Africa Climate Summit: These are the commitments and announcements made

The above set out concrete, systematic and sustainable plans to take the steps needed to progress towards Net Zero emissions, and international climate goals on finance and adaptation.

The commitments will be used as a foundation to mobilise urgent action on climate across Africa, and beyond - it lays the pathway from Nairobi to Net Zero.

The commitments amounted to a combined investment of nearly $26 billion (Sh3.8 trillion).

Top on the list as shared by the ACS summit Secretariat were the hosts and collective announcements through, "The African Leaders Nairobi Declaration On Climate Change and Call to Action.''

The above was launched with signatories from the Heads of State of Burundi, Central African Republic, Chad, Comoros, Congo (Brazzaville), Democratic Republic of Congo (DRC) and Djibouti.

Others were Egypt, Eritrea, Ethiopia, Ghana, Libya, Mozambique, Rwanda, Sahrawi, Senegal, Sierra Leone, South Sudan, and Tanzania, along with the Secretary-General of the United Nations and the President of the European Union.

Kenya launched the Financing Locally-led Climate Action Programme (FLLoCA), a $49.7 million (Sh7.3 billion) investment announced by President William Ruto to counties in the form of County Climate Change Investment Grants.

Together with Sh3 billion of county own-resource allocations, the grants will finance local climate action priorities in agriculture, water and natural resources management in every county.

The country also launched a new Green Growth Plan, a new green hydrogen deal, Long-term Low Emissions Development Strategies and the Kenya Climate Change Act, 2023.

It also announced a new National Climate Change Action Plan (2023-2027) and that Kenya would be the new site of the new Africa headquarters for the Global Centre for Adaptation.

The Nairobi declaration: 7 declarations adopted unanimously during Africa Climate Summit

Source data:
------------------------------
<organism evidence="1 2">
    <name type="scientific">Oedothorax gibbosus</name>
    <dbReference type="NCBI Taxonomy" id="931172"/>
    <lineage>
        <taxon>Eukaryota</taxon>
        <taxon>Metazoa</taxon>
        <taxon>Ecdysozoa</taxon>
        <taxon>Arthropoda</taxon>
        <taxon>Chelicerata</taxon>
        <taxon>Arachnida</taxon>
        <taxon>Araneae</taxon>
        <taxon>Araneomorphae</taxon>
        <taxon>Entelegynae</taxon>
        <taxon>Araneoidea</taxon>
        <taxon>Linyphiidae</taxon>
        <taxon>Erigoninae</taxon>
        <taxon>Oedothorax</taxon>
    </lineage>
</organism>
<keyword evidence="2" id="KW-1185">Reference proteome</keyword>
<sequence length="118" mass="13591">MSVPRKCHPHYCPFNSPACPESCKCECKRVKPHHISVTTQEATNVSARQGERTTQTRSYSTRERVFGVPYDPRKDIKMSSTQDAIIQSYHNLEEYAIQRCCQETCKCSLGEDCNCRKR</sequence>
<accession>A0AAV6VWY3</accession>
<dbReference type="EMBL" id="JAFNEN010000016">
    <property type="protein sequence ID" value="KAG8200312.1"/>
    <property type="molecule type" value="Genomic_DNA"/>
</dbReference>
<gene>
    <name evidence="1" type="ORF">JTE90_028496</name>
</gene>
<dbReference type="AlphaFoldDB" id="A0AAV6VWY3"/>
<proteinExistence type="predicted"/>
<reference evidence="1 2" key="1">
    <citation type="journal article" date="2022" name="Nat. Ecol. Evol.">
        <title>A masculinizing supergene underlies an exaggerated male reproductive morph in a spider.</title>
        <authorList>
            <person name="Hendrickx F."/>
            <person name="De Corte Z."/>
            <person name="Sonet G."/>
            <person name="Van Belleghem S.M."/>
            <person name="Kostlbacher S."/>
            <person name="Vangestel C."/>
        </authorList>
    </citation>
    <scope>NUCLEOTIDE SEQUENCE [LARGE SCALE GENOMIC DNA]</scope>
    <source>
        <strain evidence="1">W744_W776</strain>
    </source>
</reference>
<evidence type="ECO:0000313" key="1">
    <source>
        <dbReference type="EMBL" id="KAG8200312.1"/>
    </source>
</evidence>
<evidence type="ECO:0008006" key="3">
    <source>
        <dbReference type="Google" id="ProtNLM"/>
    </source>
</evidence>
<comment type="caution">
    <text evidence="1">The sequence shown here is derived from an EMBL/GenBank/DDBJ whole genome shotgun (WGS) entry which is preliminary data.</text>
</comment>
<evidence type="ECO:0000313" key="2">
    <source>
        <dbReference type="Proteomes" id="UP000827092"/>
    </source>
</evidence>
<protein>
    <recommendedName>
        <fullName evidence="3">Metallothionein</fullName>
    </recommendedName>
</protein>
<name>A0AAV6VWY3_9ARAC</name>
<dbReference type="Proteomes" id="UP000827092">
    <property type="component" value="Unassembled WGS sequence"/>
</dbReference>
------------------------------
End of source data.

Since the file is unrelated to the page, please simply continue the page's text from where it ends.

There was a youth declaration, and launch of Accelerated Partnership for Renewables in Africa with a cohort of African countries - Kenya, Ethiopia, Namibia, Rwanda, Sierra Leone and Zimbabwe - with a highly renewable agenda, forming a partnership to accelerate renewables on the continent and pursue green industrialisation.

The partnership is supported by Denmark, Germany, and the United Arab Emirates.

Others were Moroni Declaration Partner Countries and the Global Green Growth Initiative.

Various African countries also made various commitments including Algeria, which committed to reducing their greenhouse gas emissions by seven per cent by 2030, Sierra Leone by 10 per cent by 2030 and Zimbabwe a conditional 40 per cent per capita emissions reduction by 2023, across the four Intergovernmental Panel on Climate Change sectors namely Waste; Energy; Industrial Processes and Product Use, and Agriculture, Forestry.

The donor governments also committed or pledged various amounts at the summit including Belgium (EUR 49 million), Canada ($35 million), Denmark ($232 million), and Finland (EUR 4.3 million).

France reaffirmed its commitment to provide EUR 6 billion of climate finance per year until 2025, including one-third for adaptation, and committed to increase its biodiversity finance to EUR 1 billion euros by 2025.

It also announced a doubling of its yearly contribution to Climate Risk and Early Warnings Systems up to EUR 8 million per year, starting in 2023, on top of its total contribution of $42 million to date.

Others were the United States of America's $161 million new investments, the United Kingdom (PS34 million) and seven new climate finance projects - investments worth PS15 million from UK-backed FSD Africa Investments.

The United Arab Emirates pledged $4.5 billion to help finance African climate projects, Portugal (EUR 412 million) and Norway's International Climate and Forest Initiative (NICFI) commitment of $25 million for 2023-2026 to support Ethiopia's forest sector.

Italy re-committed to assisting developing countries in resilience and adaptation measures, in line with previously allocated over EUR 200 million, for projects in Africa while and Ireland to double their adaptation funding by 2025.

Germany on its part announced debt for climate swap with Kenya of EUR 60 million among other financial support for other projects in the continent.

The private sector was not left behind as Ampersand announced closing on a successful fundraising of $13 million to finance the expansion of its electric motorbike fleet, with the potential for an additional $7.5million, to finance the expansion of its battery swap network and electric motorcycle fleet in Nairobi and Kigali.

It also announced an additional $40 million in fundraising in 2024.

Others included HDF Energy (Hydrogene de France), Leapfrog Investments announced over $500 million of growth capital over the next five years, and Masdar, $10 billion in climate finance for renewable energy projects.

Banks, multi-laterals and foundations, UN agencies, civil society and cities also made several commitments.

In the cities, the host Nairobi committed to a short-term goal of reducing emissions by 23 per cent by 2025, and a long-term goal of 66 per cent emissions reduction by 2050. It targets to become carbon-neutral by 2050.